This figure shows the correlation between search terms and intent described in this Blue Paper.

Figure 1

Informational searches: These are generic searches for a broad topic. They’re usually 1 to 2 words. Examples of informational searches include: party balloons, content marketing strategy, etc.[11] Searchers use broad terms at the beginning as they gather information.[12]

Transactional searches: These are searches to perform an action. Examples include: buy Nike shoes, download e-book, sign up for travel alerts, etc.[13] Searchers move toward transactional searches after they’ve gathered enough information to make a decision.[14]

Navigational searches: These searches don’t have buying intent; they’re conducted to help take the searcher to a website. Navigational searchers want one specific piece of information and nothing more.[15] These are searches homed in on a specific brand, for example, Facebook® or Samsung®.[16]

An expanded way to look at audience intent is through the See-Think-Do-Care framework developed by Avinash Kaushik, Google’s digital marketing evangelist. Kaushik groups users into different intent clusters:[17],[18]

See users: This is the largest audience. They’re qualified in that they might buy something from you, some day. But, they’re not interested in buying right now. These people have shown intent through behavior, not demographics or psychographics. Content for the See audience should entertain, inform and provide utility.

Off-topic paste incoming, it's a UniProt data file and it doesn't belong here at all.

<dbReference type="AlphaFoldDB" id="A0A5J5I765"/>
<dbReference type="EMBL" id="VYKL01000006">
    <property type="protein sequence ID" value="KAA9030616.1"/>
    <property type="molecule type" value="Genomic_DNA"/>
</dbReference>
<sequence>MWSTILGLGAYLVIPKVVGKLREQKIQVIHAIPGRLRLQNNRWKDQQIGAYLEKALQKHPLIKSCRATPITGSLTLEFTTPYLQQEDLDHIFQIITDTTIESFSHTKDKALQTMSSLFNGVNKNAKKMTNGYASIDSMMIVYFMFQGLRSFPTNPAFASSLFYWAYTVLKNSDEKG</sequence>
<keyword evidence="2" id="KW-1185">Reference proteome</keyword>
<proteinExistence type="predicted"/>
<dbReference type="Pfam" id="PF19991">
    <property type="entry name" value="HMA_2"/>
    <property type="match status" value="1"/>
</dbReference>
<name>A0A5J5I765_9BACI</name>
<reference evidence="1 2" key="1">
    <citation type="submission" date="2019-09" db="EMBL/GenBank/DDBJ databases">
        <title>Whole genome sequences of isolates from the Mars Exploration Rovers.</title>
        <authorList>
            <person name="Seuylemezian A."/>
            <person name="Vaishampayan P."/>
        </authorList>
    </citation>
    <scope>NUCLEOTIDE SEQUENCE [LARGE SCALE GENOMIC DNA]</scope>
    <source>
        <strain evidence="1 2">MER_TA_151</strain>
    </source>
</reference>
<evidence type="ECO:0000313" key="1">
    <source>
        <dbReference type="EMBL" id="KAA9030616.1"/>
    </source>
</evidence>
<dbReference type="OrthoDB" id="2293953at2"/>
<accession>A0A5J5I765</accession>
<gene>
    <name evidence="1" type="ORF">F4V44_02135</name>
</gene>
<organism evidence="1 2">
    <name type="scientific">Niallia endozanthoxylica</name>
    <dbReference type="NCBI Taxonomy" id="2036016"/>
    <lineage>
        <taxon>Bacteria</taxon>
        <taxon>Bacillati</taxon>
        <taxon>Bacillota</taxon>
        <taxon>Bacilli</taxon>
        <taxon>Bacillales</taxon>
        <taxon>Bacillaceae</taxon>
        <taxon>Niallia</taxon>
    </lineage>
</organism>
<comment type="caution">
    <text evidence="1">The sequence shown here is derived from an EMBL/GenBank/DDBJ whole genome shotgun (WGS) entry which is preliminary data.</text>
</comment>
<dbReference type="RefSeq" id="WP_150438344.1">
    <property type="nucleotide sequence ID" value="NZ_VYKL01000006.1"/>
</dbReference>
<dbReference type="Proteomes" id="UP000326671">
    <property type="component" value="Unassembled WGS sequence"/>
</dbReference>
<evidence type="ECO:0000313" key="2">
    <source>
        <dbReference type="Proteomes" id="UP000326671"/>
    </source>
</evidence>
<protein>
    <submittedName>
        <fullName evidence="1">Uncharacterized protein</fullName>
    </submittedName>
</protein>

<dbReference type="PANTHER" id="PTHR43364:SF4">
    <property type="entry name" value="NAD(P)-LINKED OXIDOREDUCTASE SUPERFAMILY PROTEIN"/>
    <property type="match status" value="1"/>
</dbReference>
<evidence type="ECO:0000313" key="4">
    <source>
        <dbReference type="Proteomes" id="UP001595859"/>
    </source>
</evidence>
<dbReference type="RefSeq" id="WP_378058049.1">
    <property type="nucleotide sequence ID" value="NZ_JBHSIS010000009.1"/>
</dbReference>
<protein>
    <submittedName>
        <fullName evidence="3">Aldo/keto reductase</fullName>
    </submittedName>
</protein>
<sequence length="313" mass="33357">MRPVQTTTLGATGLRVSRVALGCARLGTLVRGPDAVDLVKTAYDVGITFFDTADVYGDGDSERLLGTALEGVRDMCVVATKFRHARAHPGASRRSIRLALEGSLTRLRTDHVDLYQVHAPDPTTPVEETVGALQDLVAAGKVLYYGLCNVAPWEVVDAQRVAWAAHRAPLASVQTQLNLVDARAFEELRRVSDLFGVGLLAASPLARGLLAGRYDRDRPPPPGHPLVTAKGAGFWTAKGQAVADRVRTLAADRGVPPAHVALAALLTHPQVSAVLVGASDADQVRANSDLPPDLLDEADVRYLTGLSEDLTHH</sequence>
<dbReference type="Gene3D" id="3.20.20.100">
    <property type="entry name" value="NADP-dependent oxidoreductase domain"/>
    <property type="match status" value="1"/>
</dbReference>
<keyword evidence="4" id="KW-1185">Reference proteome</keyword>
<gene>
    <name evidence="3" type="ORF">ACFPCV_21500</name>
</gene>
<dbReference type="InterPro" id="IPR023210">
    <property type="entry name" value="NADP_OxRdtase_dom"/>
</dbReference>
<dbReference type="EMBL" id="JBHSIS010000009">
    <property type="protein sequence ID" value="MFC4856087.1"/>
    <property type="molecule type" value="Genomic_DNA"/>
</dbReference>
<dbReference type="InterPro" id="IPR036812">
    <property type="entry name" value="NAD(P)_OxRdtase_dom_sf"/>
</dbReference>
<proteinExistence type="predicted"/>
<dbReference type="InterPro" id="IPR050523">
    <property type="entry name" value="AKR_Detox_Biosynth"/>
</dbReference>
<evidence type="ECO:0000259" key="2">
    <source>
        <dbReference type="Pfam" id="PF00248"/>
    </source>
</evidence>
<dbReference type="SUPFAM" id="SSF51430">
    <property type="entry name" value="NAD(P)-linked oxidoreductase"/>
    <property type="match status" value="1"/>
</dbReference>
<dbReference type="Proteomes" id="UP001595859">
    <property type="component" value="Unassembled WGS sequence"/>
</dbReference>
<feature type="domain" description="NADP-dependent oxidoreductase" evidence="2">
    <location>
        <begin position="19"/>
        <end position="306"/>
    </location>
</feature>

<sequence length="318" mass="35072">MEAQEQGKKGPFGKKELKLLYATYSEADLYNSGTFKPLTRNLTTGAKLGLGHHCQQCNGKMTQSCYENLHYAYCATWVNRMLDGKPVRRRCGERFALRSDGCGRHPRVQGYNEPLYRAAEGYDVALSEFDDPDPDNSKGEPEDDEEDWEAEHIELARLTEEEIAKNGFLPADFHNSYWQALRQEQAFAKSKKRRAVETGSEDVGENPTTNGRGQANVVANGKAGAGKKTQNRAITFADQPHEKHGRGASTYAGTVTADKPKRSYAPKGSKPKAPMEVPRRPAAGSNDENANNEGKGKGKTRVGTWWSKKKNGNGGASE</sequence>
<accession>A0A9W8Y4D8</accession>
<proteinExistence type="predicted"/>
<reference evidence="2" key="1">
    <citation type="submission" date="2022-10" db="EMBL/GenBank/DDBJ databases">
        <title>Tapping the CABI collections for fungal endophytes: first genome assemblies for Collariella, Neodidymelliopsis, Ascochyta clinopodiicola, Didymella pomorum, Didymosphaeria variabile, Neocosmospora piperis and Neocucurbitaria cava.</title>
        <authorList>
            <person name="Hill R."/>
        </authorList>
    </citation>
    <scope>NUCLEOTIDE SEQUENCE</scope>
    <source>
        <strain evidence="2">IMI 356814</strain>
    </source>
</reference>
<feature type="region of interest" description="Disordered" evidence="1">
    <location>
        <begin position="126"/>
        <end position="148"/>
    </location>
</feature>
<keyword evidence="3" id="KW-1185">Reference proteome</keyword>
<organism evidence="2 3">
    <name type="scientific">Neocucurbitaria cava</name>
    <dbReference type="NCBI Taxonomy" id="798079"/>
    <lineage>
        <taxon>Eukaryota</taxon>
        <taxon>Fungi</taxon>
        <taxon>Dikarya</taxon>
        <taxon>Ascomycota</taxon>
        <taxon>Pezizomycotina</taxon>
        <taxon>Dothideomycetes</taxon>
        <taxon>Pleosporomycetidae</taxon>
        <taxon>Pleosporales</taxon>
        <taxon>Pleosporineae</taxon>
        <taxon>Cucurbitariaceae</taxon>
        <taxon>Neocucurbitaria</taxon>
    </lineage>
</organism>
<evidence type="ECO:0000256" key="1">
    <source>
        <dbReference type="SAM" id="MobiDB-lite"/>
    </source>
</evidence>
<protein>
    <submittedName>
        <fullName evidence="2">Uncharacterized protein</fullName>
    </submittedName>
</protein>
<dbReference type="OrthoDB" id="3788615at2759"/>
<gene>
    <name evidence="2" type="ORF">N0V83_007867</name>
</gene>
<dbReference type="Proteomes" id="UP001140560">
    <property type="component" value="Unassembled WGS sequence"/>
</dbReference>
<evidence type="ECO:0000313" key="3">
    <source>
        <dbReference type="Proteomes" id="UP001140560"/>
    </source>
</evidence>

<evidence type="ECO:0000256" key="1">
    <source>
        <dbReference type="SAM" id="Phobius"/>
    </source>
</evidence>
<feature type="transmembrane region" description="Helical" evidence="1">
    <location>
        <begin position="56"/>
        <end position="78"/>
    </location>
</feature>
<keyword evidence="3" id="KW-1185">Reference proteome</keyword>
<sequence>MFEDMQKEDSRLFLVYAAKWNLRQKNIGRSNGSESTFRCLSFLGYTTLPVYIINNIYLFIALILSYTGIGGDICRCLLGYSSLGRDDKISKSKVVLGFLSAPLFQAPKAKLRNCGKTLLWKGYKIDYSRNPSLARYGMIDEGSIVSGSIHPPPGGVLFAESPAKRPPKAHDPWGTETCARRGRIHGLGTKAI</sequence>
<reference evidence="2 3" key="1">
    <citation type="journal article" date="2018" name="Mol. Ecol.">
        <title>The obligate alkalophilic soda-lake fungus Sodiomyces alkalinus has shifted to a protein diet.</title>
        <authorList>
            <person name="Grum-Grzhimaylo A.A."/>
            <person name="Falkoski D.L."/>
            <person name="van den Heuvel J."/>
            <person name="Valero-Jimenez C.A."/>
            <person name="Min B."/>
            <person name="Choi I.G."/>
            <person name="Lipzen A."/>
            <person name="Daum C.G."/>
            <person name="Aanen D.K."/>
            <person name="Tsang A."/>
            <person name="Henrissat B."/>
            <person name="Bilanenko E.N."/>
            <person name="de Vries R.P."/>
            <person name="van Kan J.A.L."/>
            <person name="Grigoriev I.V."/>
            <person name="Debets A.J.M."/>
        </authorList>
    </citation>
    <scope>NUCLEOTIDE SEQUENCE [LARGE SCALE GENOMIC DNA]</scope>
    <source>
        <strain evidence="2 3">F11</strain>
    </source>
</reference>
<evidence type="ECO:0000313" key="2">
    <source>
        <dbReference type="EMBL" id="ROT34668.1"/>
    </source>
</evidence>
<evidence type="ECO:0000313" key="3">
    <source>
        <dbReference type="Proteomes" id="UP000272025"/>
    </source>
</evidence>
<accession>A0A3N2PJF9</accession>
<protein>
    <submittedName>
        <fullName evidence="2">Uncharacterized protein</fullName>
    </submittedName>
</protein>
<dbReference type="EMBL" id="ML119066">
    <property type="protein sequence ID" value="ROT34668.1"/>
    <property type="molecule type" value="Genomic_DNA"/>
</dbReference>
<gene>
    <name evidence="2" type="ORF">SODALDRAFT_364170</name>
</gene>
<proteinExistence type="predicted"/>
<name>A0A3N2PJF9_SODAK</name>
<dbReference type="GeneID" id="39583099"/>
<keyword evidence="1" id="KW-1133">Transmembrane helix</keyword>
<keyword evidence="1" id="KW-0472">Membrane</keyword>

Think users: These are people who might buy something from you, some day—and that day could be soon! Unlike the See audience, the Think audience has demonstrated weak commercial intent. They’ve probably conducted an informational search related to your product or service. They are thinking about a problem, but not necessarily a solution (aka purchase).

Do users: These users display even more commercial intent because they’re close to making a purchase. They’re conducting transactional searches. Most marketing is targeted at the Do group.

Care users: This audience has made at least two commercial transactions with your brand, demonstrating that your brand has passed the audition.

Figure 2, below, illustrates how the audience intent clusters might look for the fictional XYZ Workout Company, which sells fitness products.[19]

This figure illustrates the See-Think-Do-Care audience intent clusters described in this Blue Paper.Figure 2

The combination of See-Think-Do-Care and informational and transactional searches gives a soup-to-nuts overview of intent throughout the buying journey. The Think and Do clusters contain more purchase intent, and searches become more specific as that intent intensifies, transforming from informational to transactional. (Navigational searches are special cases without clear buying intent.)